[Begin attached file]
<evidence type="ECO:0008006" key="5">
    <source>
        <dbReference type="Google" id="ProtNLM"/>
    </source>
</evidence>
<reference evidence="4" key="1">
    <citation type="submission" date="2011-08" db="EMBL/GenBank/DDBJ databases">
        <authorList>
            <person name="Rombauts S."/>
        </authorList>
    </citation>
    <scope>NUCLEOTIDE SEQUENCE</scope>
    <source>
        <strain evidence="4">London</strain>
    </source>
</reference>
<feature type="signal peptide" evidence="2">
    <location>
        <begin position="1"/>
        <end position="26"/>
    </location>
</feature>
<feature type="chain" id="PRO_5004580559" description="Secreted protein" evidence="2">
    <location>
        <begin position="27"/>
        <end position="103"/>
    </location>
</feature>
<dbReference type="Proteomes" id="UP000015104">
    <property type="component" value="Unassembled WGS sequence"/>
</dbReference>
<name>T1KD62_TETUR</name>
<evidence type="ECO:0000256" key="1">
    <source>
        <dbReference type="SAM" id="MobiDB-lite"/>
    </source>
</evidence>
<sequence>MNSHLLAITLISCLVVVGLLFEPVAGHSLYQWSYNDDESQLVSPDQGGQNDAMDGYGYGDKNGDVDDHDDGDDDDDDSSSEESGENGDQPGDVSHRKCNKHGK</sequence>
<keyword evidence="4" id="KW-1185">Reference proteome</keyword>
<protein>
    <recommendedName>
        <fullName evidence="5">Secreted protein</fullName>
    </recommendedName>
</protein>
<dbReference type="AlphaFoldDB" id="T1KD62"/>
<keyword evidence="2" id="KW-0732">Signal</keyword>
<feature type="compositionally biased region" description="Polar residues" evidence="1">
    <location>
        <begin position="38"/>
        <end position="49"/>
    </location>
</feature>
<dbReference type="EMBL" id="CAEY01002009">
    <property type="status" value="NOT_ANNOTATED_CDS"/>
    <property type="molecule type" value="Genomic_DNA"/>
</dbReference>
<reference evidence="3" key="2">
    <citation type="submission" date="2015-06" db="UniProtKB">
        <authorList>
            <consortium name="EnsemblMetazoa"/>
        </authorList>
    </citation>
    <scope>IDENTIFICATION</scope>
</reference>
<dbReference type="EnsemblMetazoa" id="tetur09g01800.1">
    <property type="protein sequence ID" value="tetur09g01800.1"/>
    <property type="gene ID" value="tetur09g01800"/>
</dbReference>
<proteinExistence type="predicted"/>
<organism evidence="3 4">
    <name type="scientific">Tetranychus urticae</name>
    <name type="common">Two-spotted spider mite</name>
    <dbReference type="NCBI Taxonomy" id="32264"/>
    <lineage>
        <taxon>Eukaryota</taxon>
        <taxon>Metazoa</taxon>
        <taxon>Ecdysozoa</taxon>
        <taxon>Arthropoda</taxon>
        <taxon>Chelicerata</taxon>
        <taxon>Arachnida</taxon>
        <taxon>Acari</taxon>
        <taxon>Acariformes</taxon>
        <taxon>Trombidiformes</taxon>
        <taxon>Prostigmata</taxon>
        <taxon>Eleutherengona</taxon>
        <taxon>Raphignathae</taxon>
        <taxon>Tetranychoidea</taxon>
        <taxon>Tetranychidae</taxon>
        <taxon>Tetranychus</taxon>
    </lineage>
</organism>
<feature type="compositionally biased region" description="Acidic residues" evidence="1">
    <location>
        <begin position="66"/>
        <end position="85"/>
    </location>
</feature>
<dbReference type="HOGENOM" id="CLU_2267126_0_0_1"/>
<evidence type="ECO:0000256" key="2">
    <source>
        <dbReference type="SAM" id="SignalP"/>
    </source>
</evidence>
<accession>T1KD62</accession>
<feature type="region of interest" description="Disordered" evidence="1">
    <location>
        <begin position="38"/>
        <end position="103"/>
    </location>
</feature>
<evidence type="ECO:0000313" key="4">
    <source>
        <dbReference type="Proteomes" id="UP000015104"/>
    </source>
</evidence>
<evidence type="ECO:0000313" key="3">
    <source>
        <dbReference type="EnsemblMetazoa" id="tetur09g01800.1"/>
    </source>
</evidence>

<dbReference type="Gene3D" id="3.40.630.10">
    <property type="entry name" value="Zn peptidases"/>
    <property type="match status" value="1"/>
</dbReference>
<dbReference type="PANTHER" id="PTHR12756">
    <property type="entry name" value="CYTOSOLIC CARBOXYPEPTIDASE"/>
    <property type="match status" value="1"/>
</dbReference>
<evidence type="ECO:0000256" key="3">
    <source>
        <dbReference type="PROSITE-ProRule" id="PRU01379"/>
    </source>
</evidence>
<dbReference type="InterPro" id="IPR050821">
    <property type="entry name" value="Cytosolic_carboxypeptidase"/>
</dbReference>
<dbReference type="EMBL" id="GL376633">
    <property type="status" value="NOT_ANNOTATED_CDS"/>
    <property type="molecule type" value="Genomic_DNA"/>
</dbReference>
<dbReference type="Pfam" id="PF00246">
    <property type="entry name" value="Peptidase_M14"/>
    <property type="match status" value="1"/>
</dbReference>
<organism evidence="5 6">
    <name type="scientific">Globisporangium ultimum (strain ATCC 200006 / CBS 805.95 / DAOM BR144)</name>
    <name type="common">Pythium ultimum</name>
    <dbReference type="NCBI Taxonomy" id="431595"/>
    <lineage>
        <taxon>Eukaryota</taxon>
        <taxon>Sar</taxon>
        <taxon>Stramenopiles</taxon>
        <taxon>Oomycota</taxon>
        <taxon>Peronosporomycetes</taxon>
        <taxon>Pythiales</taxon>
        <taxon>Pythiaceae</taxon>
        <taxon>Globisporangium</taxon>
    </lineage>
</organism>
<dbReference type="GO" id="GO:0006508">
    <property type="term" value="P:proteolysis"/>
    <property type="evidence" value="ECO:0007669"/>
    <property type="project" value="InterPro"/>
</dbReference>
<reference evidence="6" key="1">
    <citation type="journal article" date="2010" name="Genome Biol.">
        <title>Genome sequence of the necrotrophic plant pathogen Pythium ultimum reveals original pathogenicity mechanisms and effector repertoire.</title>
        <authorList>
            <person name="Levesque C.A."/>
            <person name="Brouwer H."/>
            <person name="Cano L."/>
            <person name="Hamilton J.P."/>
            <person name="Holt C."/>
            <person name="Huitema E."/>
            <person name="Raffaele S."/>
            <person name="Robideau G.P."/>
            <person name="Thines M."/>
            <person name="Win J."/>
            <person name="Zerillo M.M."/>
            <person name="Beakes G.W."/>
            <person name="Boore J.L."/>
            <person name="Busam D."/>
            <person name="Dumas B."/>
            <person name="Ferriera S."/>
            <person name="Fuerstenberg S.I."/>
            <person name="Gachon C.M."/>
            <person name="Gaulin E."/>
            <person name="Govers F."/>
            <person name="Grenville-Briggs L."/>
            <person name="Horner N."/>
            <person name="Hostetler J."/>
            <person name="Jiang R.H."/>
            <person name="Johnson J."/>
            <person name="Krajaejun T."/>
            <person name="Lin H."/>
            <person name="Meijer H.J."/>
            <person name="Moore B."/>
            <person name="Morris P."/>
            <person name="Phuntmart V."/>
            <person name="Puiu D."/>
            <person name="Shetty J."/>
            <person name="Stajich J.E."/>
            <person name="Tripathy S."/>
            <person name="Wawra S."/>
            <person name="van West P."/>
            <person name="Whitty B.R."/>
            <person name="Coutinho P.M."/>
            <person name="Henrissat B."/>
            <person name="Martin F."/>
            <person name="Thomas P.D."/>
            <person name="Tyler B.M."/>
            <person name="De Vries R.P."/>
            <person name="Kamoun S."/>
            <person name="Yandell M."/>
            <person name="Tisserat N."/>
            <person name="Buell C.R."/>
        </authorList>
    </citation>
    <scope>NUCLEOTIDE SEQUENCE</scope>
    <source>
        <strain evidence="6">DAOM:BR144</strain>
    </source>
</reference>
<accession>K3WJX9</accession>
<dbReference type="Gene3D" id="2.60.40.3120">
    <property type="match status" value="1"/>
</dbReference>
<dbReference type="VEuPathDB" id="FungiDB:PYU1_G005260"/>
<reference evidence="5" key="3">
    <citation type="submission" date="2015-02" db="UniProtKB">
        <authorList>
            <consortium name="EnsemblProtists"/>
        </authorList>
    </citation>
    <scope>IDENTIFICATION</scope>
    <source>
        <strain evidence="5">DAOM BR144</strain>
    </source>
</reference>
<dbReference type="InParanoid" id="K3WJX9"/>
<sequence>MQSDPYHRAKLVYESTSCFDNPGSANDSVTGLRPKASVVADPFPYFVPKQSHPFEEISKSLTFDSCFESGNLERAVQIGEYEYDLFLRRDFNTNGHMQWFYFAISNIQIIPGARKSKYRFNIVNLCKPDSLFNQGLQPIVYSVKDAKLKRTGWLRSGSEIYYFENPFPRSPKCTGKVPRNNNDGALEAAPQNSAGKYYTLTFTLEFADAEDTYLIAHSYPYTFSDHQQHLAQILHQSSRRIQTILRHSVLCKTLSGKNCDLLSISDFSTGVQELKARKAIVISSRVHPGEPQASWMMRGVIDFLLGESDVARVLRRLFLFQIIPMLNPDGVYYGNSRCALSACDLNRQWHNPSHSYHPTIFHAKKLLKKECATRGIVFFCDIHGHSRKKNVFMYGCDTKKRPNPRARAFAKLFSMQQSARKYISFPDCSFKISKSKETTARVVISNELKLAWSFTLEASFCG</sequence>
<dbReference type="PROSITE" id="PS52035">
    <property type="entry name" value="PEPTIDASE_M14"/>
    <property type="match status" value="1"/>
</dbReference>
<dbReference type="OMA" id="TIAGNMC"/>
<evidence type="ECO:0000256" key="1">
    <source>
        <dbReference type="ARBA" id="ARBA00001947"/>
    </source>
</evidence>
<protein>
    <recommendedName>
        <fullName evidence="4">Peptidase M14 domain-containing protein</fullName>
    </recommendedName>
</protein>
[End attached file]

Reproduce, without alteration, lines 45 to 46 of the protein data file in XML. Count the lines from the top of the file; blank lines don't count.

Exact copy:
<dbReference type="AlphaFoldDB" id="T1KD62"/>
<keyword evidence="2" id="KW-0732">Signal</keyword>